The viral game everyone is talking about, Pokemon Go, is one of Nintendo's first smartphone games. It released recently in Australia, New Zealand, and the US. If you have been reading Gadgets 360, you already know how to download, install, and play Pokemon Go on your Android phone even if you don't live in those regions. We played the game for a few hours in India, and here's what you need to know before you do the same.
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How to play Pokemon Go
Pokemon Go requires you to step outside and walk around. Pokemon then start appearing on your map. You can then try to catch them. Tap the Pokemon and then throw a Pokeball to try and catch these Pokemon. You can always tap the player icon on the bottom left to see more information about your character such as your medals and tap the Journal button to see which Pokemon ran away and how many items you gained at Pokestops.
You need to go outside
At first we tried to play the game in our office but we found only one Pokemon and the game just wouldn't work properly no matter how stable the Internet connection or how many floors we climbed. Head outside, plug in your headphones, look at the phone and you will start seeing Pokemon Gyms, Pokestops, and of course wild Pokemon.
Don't play it on Indian roads
If you've ever walked on any Indian road, you know how dangerous it is for pedestrians. Most vehicles disregard basic rules such as stopping at traffic lights, one-way streets, flashing indicator lights, etc. Pokemon Go requires you to keep looking at your phone for signs of Pokemon and other in-game landmarks. This is quite dangerous on Indian roads. We found ourselves narrowly avoiding vehicles on crowded roads and stopped playing until we reached quiet streets near our home. The game warns you to always stay aware of your surroundings. We suggest you heed its warning, especially in India.
(Also see: Pokemon Go International Release Delayed - Here's Why)
No Internet? No game
In many places in Mumbai, we found Pokemon Go to be totally unresponsive. This happened because of poor Internet connectivity. During a 30-minute train ride from office to home, the game just wouldn't work. If you're on 2G, you will not be able to play. Even if you're on 3G, the game takes time to load if the signal is weak. Since the game requires to walk outside, you're unlikely to have Wi-Fi coverage either.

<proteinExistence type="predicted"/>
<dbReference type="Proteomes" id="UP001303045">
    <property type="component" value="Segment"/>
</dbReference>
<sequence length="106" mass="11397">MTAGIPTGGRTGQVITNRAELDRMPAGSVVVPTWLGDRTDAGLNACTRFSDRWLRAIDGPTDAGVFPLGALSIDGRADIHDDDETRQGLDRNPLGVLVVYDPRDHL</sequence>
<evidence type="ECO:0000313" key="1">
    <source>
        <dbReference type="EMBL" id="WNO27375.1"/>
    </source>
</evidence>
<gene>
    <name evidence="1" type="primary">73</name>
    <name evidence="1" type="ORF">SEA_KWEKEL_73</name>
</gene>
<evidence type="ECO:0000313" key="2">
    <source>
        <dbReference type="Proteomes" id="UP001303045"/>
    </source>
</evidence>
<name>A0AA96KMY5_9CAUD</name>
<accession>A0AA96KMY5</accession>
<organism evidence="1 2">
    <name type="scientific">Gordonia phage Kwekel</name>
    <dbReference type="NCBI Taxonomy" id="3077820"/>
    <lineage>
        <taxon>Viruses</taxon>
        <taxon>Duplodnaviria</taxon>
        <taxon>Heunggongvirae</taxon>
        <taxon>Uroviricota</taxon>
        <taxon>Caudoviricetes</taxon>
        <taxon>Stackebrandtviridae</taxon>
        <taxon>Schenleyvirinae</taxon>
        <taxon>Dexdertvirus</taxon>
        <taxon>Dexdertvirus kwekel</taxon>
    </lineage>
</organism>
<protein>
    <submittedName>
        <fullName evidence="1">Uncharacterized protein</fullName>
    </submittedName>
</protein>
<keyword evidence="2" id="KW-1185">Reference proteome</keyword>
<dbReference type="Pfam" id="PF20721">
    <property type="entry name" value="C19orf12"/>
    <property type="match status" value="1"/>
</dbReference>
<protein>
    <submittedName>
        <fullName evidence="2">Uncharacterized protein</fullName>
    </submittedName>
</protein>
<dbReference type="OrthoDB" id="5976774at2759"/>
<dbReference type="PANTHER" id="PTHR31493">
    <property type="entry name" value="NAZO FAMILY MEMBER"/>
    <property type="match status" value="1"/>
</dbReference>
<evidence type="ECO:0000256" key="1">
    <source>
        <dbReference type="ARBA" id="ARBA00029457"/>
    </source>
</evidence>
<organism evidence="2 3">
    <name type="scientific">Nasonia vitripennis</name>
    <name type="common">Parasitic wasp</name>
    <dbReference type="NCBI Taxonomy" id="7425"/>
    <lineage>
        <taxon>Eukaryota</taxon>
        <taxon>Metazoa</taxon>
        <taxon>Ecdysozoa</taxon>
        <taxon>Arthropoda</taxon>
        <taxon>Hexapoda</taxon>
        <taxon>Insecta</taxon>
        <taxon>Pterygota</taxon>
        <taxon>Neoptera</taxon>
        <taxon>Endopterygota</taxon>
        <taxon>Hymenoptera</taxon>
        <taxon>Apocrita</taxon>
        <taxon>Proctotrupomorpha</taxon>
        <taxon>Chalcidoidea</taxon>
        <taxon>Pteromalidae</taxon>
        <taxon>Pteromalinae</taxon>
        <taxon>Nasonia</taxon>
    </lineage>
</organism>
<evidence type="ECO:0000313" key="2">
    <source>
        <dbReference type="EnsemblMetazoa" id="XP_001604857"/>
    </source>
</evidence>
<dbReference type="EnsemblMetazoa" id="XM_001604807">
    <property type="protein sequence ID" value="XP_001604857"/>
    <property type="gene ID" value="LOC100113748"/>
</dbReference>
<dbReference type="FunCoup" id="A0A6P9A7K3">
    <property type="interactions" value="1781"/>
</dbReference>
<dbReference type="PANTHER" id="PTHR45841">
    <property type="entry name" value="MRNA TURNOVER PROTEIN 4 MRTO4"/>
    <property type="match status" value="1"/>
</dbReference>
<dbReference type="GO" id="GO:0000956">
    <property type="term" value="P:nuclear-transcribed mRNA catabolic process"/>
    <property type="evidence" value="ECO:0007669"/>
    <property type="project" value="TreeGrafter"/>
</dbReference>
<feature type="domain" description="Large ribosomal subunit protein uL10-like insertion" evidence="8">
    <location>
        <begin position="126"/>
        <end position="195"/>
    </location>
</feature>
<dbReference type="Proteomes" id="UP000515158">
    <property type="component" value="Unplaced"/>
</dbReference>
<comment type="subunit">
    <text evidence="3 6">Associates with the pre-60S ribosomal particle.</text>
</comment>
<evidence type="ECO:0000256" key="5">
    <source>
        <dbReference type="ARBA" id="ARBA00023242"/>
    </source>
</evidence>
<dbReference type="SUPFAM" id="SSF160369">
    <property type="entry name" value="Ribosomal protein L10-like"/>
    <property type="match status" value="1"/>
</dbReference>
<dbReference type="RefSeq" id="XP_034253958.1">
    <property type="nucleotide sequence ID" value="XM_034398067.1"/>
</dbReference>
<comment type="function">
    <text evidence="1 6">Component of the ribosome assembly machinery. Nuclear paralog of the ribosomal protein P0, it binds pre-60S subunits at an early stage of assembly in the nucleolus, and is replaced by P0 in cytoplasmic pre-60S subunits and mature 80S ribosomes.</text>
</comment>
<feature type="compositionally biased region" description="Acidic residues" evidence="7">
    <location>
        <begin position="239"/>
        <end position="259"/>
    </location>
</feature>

It drains your battery
If battery life is precious, there's no way you're going to want to play Pokemon Go. The game constantly needs both Internet and location access. Unless you carry a stack of power banks with you at all times, playing this game all the time is a bad idea. On a brand new OnePlus 3, the battery went from 51 to 20 percent after we played this game for just one hour. We recommend playing this game with the battery saver mode enabled in the game's settings.
But the game is a lot of fun
Walking around in the real world and catching wild Pokemon on your smartphone sounds like a terrible idea, but Nintendo's execution is on point. We found ourselves taking detours to hit various Pokestops and to catch that wild Pokemon spotted across the road. These Pokemon are quite cute, and the design of the cards is well done. The game has been designed nicely, with the focus strongly being on exploration.
There are no cluttered menus and the settings menu is minimal too - with options just for music, vibrations, and saving battery. Tapping the Pokeball on screen lets you see your Pokedex and personalise your Pokemon. Overall the interface works well for this game. It's hard to explain the game's appeal to those who haven't played it, but you'll find out if you play the game.
We'll be going out to catch several more Pokemon and to level up enough to battle other Pokemon at the gym. Which Pokemon have you caught? Do you like Pokemon Go? Have you faced any issues playing the game? Let us know via the comments.